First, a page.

Insufficient Mental Health Treatment for Veterans Contributes to High Suicide Rate


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Veterans are at increased risk of suicide. Image by ronmerk.

Veterans are at increased risk of suicide. Image by ronmerk.

Recent news stories have raised a storm of controversy about veterans’ medical treatment. Last week, in the aftermath of a scandal at the VA (Veterans’ Affairs) hospital in Phoenix, Arizona, three officials were placed on leave.

The U.S. Office of the Inspector General is investigating allegations about a cover-up, in which the facility hid names of the many patients who were waiting for medical appointments from inspectors’ view. Tragically, many of the U.S. veterans who were forced to wait months for medical appointments died before the date of their appointments.

This scandal mirrors a situation uncovered last year by the Atlanta Journal-Constitution. In August 2013, the newspaper revealed that 16 veterans had attempted suicide while waiting to receive mental health care at the overburdened Atlanta VA Medical Center, in Georgia.

The sad truth about the mental health treatment of veterans was confirmed by a March 2013 report by the National Academy of Sciences. The report concluded that the VA has been slow to treat the 44 percent of veterans who returned from Iraq or Afghanistan with a physical or mental health problem. Clearly, the VA’s care has been out of sync with the magnitude  of the needs of this population.

Veterans and Suicide: A Rising Problem

The January issue of Stars and Stripes, a news site geared toward members of the U.S. military, further sparked the ongoing controversy about the lack of medical care for veterans. The Stars and Stripes reported that according to new suicide data, about 22 veterans commit suicide every day. Over a three-year period, suicide rates of veterans generally remained unchanged, but young male veterans seemed more vulnerable to the risk – the suicide rates of male veterans younger than thirty increased by 44 percent! Female veterans, too, have been increasingly turning to suicide:  their suicide rates increased by 11 percent over a three year period.

The same report concluded that treatment, when attainable, is effective. Veterans who receive mental health treatment within the VA system have a noticeably reduced suicide rate.

Dr. Mark Kaplan of Portland State University has found similarly alarming research results. He and his colleagues scoured information gleaned from death certificates, coroners’ reports and police reports to examine rates of suicide among veterans and non-veterans.

They learned that veterans were far more likely than non-veterans to commit suicide. Furthermore, women who had served in the military had almost triple the rate of suicide of women who were not veterans. The suicide attempts often seemed related to mental health, substance abuse, relationship and financial problems.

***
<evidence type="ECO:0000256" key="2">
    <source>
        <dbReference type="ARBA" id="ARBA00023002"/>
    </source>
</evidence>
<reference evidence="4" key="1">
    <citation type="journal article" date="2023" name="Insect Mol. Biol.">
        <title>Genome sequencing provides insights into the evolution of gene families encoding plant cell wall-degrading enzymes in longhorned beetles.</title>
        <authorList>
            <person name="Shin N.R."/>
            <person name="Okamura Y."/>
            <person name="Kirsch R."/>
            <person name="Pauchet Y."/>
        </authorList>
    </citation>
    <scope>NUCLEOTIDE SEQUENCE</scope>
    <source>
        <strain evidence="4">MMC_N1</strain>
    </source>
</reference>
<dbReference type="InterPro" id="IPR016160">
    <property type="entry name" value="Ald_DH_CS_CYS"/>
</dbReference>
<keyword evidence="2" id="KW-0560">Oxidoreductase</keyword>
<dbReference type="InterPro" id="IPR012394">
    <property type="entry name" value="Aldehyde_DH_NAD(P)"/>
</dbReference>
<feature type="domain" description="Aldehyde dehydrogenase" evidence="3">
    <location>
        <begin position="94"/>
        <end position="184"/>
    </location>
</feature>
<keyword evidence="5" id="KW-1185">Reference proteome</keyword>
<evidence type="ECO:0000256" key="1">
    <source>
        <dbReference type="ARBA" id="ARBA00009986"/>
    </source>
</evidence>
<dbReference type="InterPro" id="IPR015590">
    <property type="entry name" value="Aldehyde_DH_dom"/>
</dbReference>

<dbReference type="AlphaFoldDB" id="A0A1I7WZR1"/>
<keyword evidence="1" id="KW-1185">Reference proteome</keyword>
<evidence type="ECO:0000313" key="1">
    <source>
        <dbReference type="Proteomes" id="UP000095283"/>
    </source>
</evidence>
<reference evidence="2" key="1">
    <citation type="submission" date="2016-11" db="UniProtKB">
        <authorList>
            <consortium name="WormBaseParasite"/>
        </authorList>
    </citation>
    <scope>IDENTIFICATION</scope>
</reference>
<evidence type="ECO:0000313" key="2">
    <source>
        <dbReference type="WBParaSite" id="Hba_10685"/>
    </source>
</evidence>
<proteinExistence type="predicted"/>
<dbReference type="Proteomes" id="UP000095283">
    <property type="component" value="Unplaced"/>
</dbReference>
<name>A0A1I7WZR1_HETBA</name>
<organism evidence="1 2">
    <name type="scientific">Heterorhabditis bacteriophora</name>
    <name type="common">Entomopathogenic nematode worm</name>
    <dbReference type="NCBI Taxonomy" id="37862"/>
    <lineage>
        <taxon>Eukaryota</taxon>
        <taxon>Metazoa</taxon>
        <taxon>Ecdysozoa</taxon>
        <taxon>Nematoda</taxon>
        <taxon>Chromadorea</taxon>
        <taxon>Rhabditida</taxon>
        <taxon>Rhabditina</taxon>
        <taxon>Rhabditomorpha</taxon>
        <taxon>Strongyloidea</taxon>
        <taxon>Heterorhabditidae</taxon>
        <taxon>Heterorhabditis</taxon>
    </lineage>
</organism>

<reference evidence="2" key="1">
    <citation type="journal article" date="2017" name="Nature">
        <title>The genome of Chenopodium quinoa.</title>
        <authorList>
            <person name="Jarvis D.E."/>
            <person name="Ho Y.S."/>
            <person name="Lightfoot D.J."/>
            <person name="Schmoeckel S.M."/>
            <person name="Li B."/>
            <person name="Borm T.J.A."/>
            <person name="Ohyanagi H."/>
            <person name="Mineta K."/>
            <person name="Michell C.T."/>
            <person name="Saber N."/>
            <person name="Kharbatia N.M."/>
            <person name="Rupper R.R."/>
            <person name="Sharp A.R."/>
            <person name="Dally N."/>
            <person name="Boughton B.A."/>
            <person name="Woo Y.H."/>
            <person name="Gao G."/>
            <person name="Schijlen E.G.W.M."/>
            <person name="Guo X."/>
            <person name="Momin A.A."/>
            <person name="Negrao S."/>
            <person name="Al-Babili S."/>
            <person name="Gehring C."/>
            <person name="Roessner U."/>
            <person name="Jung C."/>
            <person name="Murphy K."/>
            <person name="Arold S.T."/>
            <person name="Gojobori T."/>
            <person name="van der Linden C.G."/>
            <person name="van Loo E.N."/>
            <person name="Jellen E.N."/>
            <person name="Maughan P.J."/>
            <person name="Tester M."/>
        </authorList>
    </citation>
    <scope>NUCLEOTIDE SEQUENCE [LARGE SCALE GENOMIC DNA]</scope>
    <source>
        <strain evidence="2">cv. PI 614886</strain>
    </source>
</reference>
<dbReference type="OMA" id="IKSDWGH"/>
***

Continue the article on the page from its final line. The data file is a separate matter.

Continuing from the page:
Guns and Suicide

Veterans not only are at greater risk for committing suicide than the general population, they also use more violent means. Veterans who commit suicide, especially older ones, are more likely to die by means of firearms.

According to Dr. Kaplan, people who commit suicide by shooting themselves with guns are likely to have experienced a stressful life event within the previous two weeks. This can be interpreted to mean that veterans are more likely to commit suicide as a result of stressful events. In contrast, those in the general population who commit suicide are more likely to have an underlying mental illness that leads them to take their own lives.

These findings speak to the prevalence of PTSD, or Post-Traumatic Stress Disorder, in veterans. At least 15 percent of service members who have returned from the conflicts in Iraq and Afghanistan are estimated to have PTSD. Dr. Leo Sher, writing in the Cleveland Clinic Journal of Medicine in 2012, explains the links between PTSD, suicidal thoughts, and suicide attempts in veterans.

Dr. Sher notes that PTSD is potentially fatal, due to the risk of suicide. According to one study he cites, war veterans with PTSD might be more likely than civilians to attempt suicide. Undoubtedly, suicidal thoughts are considered more dangerous in war veterans, because of their knowledge about firearms. War veterans often own guns, meaning they often have access to a deadly instrument to act on their suicidal thoughts.

Reducing Suicide Rates: A Plausible Solution

At least one elected official is attempting to tackle this dire problem. Senator John Walsh of Montana, himself a veteran of the Iraq War, has introduced a bill that would directly affect veterans’ mental health treatment. Among other items, the bill seeks to raise salaries for mental health workers at the VA in order to close the care gap.

Currently, there are more than 1000 vacancies for mental health care positions at VA hospitals; better working conditions would help fill those positions with qualified workers. Additionally, the Veteran’s mental health bill calls for a yearly review of mental health programs at the VA hospitals, in order to ensure the streamlined use of resources.

Senator Walsh explained that although the costs of improving mental health treatment for veterans are high, the costs of ignoring the needs of those who serve would be far higher.

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